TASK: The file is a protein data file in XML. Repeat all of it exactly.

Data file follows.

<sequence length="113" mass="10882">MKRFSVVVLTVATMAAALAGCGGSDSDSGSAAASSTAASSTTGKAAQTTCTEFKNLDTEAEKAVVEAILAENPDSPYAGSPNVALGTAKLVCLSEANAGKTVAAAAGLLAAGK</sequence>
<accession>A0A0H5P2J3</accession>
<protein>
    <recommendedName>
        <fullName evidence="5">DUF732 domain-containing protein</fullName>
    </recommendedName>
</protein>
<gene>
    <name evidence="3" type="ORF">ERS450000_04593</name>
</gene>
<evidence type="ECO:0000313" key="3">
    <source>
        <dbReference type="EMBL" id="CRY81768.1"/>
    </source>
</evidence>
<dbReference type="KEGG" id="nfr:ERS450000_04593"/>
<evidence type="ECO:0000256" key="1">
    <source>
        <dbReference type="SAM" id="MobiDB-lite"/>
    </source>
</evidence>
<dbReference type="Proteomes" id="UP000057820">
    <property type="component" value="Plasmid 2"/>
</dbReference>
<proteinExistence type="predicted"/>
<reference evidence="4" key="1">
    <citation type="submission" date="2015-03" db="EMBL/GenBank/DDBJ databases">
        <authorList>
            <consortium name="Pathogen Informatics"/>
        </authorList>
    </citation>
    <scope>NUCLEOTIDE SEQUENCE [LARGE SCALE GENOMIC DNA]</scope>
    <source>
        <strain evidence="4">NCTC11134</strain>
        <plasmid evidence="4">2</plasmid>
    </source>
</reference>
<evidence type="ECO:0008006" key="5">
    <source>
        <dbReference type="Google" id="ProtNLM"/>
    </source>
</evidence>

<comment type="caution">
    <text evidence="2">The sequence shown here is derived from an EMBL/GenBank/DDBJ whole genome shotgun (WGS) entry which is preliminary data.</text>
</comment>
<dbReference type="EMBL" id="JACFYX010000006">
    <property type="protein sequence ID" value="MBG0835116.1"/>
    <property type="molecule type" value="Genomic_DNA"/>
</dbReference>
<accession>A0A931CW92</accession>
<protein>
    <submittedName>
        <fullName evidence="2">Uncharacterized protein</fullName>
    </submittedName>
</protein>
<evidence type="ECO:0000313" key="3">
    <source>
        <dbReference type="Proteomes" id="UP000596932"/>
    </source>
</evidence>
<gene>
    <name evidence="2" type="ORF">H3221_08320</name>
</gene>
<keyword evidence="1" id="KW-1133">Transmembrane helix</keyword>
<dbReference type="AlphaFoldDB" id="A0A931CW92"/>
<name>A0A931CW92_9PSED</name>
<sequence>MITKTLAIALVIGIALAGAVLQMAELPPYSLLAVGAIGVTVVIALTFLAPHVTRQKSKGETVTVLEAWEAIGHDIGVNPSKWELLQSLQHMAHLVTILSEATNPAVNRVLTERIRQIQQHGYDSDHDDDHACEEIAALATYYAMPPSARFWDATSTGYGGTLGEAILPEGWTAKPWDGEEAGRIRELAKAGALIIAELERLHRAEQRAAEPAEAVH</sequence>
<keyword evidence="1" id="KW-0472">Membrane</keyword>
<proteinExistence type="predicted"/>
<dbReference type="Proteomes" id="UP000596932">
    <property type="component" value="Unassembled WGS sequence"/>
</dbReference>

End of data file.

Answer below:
<sequence length="113" mass="10882">MKRFSVVVLTVATMAAALAGCGGSDSDSGSAAASSTAASSTTGKAAQTTCTEFKNLDTEAEKAVVEAILAENPDSPYAGSPNVALGTAKLVCLSEANAGKTVAAAAGLLAAGK</sequence>
<accession>A0A0H5P2J3</accession>
<protein>
    <recommendedName>
        <fullName evidence="5">DUF732 domain-containing protein</fullName>
    </recommendedName>
</protein>
<gene>
    <name evidence="3" type="ORF">ERS450000_04593</name>
</gene>
<evidence type="ECO:0000313" key="3">
    <source>
        <dbReference type="EMBL" id="CRY81768.1"/>
    </source>
</evidence>
<dbReference type="KEGG" id="nfr:ERS450000_04593"/>
<evidence type="ECO:0000256" key="1">
    <source>
        <dbReference type="SAM" id="MobiDB-lite"/>
    </source>
</evidence>
<dbReference type="Proteomes" id="UP000057820">
    <property type="component" value="Plasmid 2"/>
</dbReference>
<proteinExistence type="predicted"/>
<reference evidence="4" key="1">
    <citation type="submission" date="2015-03" db="EMBL/GenBank/DDBJ databases">
        <authorList>
            <consortium name="Pathogen Informatics"/>
        </authorList>
    </citation>
    <scope>NUCLEOTIDE SEQUENCE [LARGE SCALE GENOMIC DNA]</scope>
    <source>
        <strain evidence="4">NCTC11134</strain>
        <plasmid evidence="4">2</plasmid>
    </source>
</reference>
<evidence type="ECO:0008006" key="5">
    <source>
        <dbReference type="Google" id="ProtNLM"/>
    </source>
</evidence>

<comment type="caution">
    <text evidence="2">The sequence shown here is derived from an EMBL/GenBank/DDBJ whole genome shotgun (WGS) entry which is preliminary data.</text>
</comment>
<dbReference type="EMBL" id="JACFYX010000006">
    <property type="protein sequence ID" value="MBG0835116.1"/>
    <property type="molecule type" value="Genomic_DNA"/>
</dbReference>
<accession>A0A931CW92</accession>
<protein>
    <submittedName>
        <fullName evidence="2">Uncharacterized protein</fullName>
    </submittedName>
</protein>
<evidence type="ECO:0000313" key="3">
    <source>
        <dbReference type="Proteomes" id="UP000596932"/>
    </source>
</evidence>
<gene>
    <name evidence="2" type="ORF">H3221_08320</name>
</gene>
<keyword evidence="1" id="KW-1133">Transmembrane helix</keyword>
<dbReference type="AlphaFoldDB" id="A0A931CW92"/>
<name>A0A931CW92_9PSED</name>
<sequence>MITKTLAIALVIGIALAGAVLQMAELPPYSLLAVGAIGVTVVIALTFLAPHVTRQKSKGETVTVLEAWEAIGHDIGVNPSKWELLQSLQHMAHLVTILSEATNPAVNRVLTERIRQIQQHGYDSDHDDDHACEEIAALATYYAMPPSARFWDATSTGYGGTLGEAILPEGWTAKPWDGEEAGRIRELAKAGALIIAELERLHRAEQRAAEPAEAVH</sequence>
<keyword evidence="1" id="KW-0472">Membrane</keyword>
<proteinExistence type="predicted"/>
<dbReference type="Proteomes" id="UP000596932">
    <property type="component" value="Unassembled WGS sequence"/>
</dbReference>